VERO BEACH, Fla. — There were no U.S. air marshals watching the newly clean-shaven passenger on the transatlantic flight, no FBI agents waiting for him as he landed in Newark in May 2013 after returning from Syria’s civil war.
As the 22-year-old Florida native made his way through a U.S. border inspection, officers pulled him aside for additional screening and searched his belongings. They called his mother in Vero Beach to check on his claim that he had merely been visiting relatives in the Middle East. But when she vouched for him, U.S. officials said, Moner Mohammad Abusalha was waved through without any further scrutiny or perceived need to notify the FBI that he was back in the United States.
Earlier this year, after returning to Syria, Abusalha became the first American to carry out a suicide attack in that country, blowing up a restaurant frequented by Syrian soldiers on behalf of an al-Qaeda affiliate. His death May 25 was accompanied by the release of a menacing video. “You think you are safe where you are in America,” he said, threatening his own country and a half-dozen others. “You are not safe.”
It was a warning from someone who had been in position to deliver on that threat. By then, Abusalha had made two trips to a conflict zone seen as the largest incubator of Islamist radicalism since Afghanistan in the 1980s. Between those visits he wandered inside the United States for more than six months, U.S. officials said, attracting no attention from authorities after their brief telephone conversation with his mother.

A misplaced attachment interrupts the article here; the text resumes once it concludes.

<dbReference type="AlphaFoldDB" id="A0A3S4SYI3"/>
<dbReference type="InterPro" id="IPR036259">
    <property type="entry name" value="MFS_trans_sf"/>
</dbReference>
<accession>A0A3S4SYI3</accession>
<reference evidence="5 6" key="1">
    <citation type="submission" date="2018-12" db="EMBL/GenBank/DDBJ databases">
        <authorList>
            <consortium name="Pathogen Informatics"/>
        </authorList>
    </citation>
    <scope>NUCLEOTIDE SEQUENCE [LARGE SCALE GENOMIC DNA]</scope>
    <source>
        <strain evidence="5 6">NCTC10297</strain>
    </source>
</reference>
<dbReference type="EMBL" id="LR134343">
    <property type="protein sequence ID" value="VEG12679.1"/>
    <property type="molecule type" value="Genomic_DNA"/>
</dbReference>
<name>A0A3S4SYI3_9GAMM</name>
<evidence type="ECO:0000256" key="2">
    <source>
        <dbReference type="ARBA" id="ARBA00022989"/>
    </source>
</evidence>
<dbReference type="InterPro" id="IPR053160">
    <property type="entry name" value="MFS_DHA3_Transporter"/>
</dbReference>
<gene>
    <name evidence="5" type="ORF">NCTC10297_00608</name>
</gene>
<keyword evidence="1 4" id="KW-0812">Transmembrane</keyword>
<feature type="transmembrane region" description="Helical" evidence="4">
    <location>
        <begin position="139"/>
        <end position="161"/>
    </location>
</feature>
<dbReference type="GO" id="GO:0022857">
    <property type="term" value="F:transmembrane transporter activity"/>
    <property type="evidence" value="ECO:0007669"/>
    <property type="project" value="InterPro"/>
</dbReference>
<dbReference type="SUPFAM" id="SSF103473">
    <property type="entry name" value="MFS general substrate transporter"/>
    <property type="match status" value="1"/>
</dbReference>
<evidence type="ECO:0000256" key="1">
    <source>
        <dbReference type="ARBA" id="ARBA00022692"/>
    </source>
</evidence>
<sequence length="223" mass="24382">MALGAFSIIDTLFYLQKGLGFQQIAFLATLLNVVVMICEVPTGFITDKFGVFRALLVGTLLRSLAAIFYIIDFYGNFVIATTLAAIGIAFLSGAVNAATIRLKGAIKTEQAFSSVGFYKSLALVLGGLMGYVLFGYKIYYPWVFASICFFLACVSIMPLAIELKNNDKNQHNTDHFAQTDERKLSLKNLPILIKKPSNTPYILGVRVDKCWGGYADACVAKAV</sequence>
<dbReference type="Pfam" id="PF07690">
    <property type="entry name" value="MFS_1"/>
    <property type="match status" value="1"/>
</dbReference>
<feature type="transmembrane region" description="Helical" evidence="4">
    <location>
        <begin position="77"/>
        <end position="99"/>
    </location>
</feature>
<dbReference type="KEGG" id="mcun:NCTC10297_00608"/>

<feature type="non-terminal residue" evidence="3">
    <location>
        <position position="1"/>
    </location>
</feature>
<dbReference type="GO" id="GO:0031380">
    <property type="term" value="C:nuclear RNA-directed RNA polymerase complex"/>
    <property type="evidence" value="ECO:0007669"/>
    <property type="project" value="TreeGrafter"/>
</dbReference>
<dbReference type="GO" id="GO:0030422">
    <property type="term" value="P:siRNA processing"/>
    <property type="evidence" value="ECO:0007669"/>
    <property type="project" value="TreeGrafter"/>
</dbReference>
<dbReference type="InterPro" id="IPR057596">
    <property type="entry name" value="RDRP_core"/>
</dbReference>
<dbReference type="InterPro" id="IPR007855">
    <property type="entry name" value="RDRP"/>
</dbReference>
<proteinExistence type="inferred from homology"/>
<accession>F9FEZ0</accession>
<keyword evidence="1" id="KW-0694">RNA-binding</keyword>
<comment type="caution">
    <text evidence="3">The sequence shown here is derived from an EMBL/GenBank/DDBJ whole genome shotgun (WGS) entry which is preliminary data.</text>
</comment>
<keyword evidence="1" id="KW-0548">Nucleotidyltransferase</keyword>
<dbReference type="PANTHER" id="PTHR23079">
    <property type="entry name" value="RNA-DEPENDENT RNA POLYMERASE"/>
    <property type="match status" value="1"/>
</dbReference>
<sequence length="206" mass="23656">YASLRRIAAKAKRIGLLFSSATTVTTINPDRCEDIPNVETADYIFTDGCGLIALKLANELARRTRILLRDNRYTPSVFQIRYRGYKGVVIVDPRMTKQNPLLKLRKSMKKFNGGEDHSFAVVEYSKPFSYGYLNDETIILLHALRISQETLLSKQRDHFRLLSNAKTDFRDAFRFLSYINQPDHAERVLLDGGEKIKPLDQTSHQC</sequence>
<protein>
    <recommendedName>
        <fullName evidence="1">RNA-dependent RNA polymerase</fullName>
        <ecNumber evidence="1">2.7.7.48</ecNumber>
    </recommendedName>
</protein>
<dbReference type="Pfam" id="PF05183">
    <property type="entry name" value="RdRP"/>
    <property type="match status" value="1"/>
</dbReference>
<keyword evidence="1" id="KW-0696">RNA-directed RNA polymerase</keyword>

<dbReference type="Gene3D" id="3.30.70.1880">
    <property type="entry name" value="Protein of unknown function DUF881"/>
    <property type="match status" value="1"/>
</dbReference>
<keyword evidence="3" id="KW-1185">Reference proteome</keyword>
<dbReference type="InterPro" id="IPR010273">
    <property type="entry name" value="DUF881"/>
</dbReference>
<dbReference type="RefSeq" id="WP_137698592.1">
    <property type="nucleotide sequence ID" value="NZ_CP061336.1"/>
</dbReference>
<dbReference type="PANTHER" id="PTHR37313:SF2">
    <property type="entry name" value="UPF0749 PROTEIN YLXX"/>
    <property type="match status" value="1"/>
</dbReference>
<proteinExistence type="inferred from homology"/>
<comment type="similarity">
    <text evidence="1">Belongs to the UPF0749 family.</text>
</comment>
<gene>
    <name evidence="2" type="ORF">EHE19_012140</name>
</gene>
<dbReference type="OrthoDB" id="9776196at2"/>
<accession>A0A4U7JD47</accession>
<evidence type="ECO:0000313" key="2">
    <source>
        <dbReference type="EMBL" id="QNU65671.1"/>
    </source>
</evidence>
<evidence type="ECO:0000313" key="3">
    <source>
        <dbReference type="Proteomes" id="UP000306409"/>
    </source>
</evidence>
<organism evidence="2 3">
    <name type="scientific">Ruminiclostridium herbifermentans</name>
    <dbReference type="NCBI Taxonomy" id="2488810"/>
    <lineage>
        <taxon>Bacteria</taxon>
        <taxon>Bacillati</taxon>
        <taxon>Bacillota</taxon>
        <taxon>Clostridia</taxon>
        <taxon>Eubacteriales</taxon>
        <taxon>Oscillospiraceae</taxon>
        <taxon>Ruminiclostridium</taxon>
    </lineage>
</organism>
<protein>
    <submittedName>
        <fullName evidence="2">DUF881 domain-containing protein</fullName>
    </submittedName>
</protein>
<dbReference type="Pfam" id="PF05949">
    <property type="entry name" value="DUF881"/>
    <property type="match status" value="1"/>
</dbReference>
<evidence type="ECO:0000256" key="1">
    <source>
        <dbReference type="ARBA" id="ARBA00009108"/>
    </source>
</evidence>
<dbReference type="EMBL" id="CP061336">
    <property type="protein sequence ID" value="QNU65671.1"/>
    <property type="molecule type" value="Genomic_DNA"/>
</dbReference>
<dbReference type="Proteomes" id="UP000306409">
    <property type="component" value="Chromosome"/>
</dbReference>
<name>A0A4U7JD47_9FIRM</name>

His movements went unmonitored despite a major push by U.S. security and intelligence agencies over the past two years to track the flow of foreign fighters into and out of Syria. At the center of that effort is a task force established by the FBI at a classified complex in Virginia that also involves the CIA and the National Counterterrorism Center.
Despite that expanding surveillance net and more than a dozen prosecutions in the United States, the outcome for Abusalha depended more on the priorities of his al-Qaeda handlers than U.S. defenses. FBI officials involved in the case said it exposed vulnerabilities that can be reduced but not eliminated.
“It is extremely difficult for the FBI to identify individuals in the U.S. who have this kind of goal,” said George Piro, special agent in charge of the FBI’s Miami field office, which led the Abusalha investigation. “It requires a loved one or really close friend to note the changes. . . . The family has to intervene.”
Abusalha is counted among the 100 or so Americans who have traveled to Syria or attempted to do so, a figure cited repeatedly by senior U.S. officials in ways that suggest there is precision in their understanding of who and where those people are.
In reality, officials said, the total has risen to 130 or more, and it includes individuals about whom only fragments of information are known. The clearest cases involve U.S. citizens arrested by the FBI before they depart. But other cases are incomplete, based on false names or partial identities assembled from references on social media or U.S. intelligence sources.
Even the estimate of 130 is low, according to U.S. officials who said there are undoubtedly Americans in Syria and Iraq who have not surfaced. Abusalha was part of that invisible category until shortly before he recorded his farewell videos and stepped into the cab of an armored dump truck packed with explosives.
FBI Director James B. Comey recently warned of such blind spots. “Given the nature of the traveler threat, I don’t sit with high confidence that I have complete visibility,” Comey said in a briefing at FBI headquarters. “Who are we missing who went and came back? And, obviously, who are we missing who is in the midst of trying to go?”
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